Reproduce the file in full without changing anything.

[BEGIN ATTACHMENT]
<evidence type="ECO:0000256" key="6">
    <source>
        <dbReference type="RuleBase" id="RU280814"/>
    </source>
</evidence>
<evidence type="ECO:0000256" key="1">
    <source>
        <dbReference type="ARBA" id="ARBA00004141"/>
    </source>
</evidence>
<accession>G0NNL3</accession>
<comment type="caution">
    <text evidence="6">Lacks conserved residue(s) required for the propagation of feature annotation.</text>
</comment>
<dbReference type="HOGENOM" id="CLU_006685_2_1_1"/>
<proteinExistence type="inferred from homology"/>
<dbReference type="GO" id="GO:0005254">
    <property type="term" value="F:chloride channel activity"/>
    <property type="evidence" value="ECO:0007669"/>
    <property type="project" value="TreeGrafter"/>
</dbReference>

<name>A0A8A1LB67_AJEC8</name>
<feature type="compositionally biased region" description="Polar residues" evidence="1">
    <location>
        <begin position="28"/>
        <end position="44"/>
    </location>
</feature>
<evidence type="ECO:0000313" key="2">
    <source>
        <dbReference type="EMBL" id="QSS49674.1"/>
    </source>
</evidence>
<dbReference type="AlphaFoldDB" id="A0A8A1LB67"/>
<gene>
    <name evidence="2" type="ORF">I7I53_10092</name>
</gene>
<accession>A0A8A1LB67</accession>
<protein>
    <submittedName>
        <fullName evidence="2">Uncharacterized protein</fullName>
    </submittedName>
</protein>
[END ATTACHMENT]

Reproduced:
<evidence type="ECO:0000256" key="6">
    <source>
        <dbReference type="RuleBase" id="RU280814"/>
    </source>
</evidence>
<evidence type="ECO:0000256" key="1">
    <source>
        <dbReference type="ARBA" id="ARBA00004141"/>
    </source>
</evidence>
<accession>G0NNL3</accession>
<comment type="caution">
    <text evidence="6">Lacks conserved residue(s) required for the propagation of feature annotation.</text>
</comment>
<dbReference type="HOGENOM" id="CLU_006685_2_1_1"/>
<proteinExistence type="inferred from homology"/>
<dbReference type="GO" id="GO:0005254">
    <property type="term" value="F:chloride channel activity"/>
    <property type="evidence" value="ECO:0007669"/>
    <property type="project" value="TreeGrafter"/>
</dbReference>

<name>A0A8A1LB67_AJEC8</name>
<feature type="compositionally biased region" description="Polar residues" evidence="1">
    <location>
        <begin position="28"/>
        <end position="44"/>
    </location>
</feature>
<evidence type="ECO:0000313" key="2">
    <source>
        <dbReference type="EMBL" id="QSS49674.1"/>
    </source>
</evidence>
<dbReference type="AlphaFoldDB" id="A0A8A1LB67"/>
<gene>
    <name evidence="2" type="ORF">I7I53_10092</name>
</gene>
<accession>A0A8A1LB67</accession>
<protein>
    <submittedName>
        <fullName evidence="2">Uncharacterized protein</fullName>
    </submittedName>
</protein>